Private, Public, and Hybrid Cloud Architectures

Putting your information on a far away server can be scary unless you understand how they operate. There are three different types of cloud architectures good for different uses: public, private, and hybrid. The primary difference is who can access the data. Public data do not hide their data from anyone, and can be great for collaboration. Private clouds do restrict who can view data, but can also be useful for collaboration and sharing data. Sometimes you need a mixture of the two, and that’s where hybrid clouds come into play. First, let’s go over when a public cloud may make sense.

A public cloud can be something as simple as a word document that anyone can see. These can be useful for scheduling volunteers because people can see the information you’re working with. As long as sensitive PII (Personally Identifiable Information) is not stored on this cloud it should be relatively safe. The best measure for keeping this cloud safe is maintaining a secure admin account and carefully monitoring information. Thankfully, private clouds are a bit more common in our day-to-day life.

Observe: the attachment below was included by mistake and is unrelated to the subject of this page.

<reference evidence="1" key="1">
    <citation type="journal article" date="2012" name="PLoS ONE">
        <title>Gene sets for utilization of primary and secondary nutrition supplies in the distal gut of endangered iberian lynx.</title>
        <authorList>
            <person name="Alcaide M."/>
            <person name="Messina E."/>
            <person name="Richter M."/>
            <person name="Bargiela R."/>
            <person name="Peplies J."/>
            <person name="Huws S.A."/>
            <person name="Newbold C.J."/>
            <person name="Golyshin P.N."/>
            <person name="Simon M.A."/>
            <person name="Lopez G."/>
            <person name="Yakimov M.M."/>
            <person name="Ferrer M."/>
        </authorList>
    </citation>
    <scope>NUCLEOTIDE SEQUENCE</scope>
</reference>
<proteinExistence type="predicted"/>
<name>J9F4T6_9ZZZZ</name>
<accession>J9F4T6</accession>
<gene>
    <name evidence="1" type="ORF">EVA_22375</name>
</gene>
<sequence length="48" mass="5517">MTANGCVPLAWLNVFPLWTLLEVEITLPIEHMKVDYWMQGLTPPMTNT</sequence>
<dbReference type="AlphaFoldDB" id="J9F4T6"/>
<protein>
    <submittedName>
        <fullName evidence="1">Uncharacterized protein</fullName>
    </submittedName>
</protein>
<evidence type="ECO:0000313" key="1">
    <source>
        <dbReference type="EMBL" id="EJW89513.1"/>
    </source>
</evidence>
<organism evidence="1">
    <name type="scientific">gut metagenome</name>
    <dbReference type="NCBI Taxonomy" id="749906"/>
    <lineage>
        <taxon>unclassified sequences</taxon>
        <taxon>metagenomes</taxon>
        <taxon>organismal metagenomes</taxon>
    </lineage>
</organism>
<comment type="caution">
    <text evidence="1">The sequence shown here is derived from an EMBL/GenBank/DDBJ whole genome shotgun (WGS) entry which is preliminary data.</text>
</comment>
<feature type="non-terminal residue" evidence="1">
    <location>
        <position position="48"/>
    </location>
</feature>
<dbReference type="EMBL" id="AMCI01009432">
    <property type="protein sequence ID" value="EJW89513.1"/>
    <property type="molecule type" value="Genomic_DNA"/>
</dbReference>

Private clouds are clouds that have restricted access, and they’re great for backing up sensitive data. Your pictures or videos on your phone get uploaded to a private cloud. A good rule of thumb is that if your data does not exist in three secure places then it does not exist at all. This is because redundancy protects against a server going down or you losing access to a resource in the future. Medical providers also use private clouds so you can manage your information, and they can share it with other providers. Software such as firewalls can help restrict traffic to ensure security. Two factor authentication should be strongly considered for these clouds, and backing up information in these clouds for quick restoration if hacked is also worth considering.

Lastly, hybrid clouds are a combination of private and public clouds. Your private cloud can operate as a hybrid cloud. You may have documents or pictures that you do not mind sharing with the public, but you may not want to share all your information. In a lot of cases these and private clouds are the most common type of clouds. Keeping that in mind it is not worth avoiding using the cloud because of paranoia. Google and Microsoft likely would not benefit off deeply analyzing your personal data. However, they do benefit when you upgrade your membership to store more family pictures or videos.

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